ByIgnacio Calderon, USA TODAY Network Agriculture Data Fellow, Investigate Midwest |
Among agricultural facilities with emissions tracked by the federal Environmental Protection Agency, this ADM plant has emitted the most carbon dioxide into the atmosphere — by far — over the past decade, according to an Investigate Midwest analysis of agency data.
Arrest warrants have been issued for a Nicaraguan grains business owner and his daughter after the pair failed to pay $2.5 million to Archer Daniels Midland for import contracts. The Nicaraguan grains business allegedly failed to pay millions of dollars to Chicago-based agriculture superpower ADM for rice imports, according to Reuters.
The Corn Refiners Association is gearing up to take on the sugar industry. According to a June 24 Washington Post exclusive, the Corn Refiners Association plans on investing in a lobbying effort to take apart decades-old sugar subsidies and tax breaks. The Washington Post reported that the association recently hired 10 outside lobbyists.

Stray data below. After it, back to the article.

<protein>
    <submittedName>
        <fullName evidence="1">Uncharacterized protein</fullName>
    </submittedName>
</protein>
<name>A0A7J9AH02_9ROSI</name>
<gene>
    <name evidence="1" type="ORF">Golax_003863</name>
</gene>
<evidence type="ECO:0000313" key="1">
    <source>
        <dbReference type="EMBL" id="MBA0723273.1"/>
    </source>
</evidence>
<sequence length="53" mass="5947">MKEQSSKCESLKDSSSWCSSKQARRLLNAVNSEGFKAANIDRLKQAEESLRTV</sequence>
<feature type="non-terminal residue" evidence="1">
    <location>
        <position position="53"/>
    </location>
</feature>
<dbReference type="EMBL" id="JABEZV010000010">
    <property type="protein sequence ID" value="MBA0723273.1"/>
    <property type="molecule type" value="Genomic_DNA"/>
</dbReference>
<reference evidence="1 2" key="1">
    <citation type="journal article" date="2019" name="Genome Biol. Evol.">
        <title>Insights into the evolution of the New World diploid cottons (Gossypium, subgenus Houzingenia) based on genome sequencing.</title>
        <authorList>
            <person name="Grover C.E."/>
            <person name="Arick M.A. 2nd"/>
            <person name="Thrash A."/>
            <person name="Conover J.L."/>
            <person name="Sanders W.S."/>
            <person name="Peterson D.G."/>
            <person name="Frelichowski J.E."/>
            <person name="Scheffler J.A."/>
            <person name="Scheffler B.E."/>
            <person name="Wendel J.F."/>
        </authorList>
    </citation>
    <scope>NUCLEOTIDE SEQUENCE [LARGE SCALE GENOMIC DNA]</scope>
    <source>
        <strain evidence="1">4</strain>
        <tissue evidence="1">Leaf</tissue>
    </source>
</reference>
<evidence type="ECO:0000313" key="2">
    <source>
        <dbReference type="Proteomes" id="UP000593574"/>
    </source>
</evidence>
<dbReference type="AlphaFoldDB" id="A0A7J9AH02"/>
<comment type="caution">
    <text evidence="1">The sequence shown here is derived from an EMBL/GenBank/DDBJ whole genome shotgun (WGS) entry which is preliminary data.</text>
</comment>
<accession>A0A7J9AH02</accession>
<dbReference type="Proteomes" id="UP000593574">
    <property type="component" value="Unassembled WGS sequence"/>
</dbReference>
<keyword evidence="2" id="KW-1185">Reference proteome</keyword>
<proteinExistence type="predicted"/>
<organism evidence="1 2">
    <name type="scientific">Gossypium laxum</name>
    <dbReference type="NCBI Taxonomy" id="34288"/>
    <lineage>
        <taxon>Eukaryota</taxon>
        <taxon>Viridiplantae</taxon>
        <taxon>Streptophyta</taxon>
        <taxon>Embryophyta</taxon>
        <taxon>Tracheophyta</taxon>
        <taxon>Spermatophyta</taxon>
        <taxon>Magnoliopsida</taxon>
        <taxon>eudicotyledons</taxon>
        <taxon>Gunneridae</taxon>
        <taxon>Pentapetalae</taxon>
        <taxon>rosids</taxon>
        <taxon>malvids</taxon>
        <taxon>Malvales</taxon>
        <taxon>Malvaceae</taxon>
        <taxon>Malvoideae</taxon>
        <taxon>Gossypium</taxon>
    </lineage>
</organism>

The U.S. Food and Drug Administration announced last week that it would take significant steps toward eliminating trans fats in American food within the next three years. The move will likely change the way major food producers make popular foods, including some coffee creamers, frozen pizzas, refrigerated dough products and fast food. According to experts, this production change will be largely propelled by an increase in the demand for palm oil, a substitute made from certain tropical trees.
Powerful agribusiness companies that regularly net billions in profits are major recipients of state and federal tax breaks, subsidies, grants and loans. Just seven of those companies have pocketed billions since 2000, according to government subsidy data from Good Jobs First. Tax experts say the companies get that money, at least in part, because of political muscle.
Tens of millions of people live off of government welfare in the United States. Some say that giant agriculture corporations do, too. An analysis of data attained by the policy research organization Good Jobs First shows that just seven agribusinesses have received billions of dollars in state and federal grants, subsidies, loans and tax breaks throughout the past few decades. Critics call this vast pool of government funds "corporate welfare."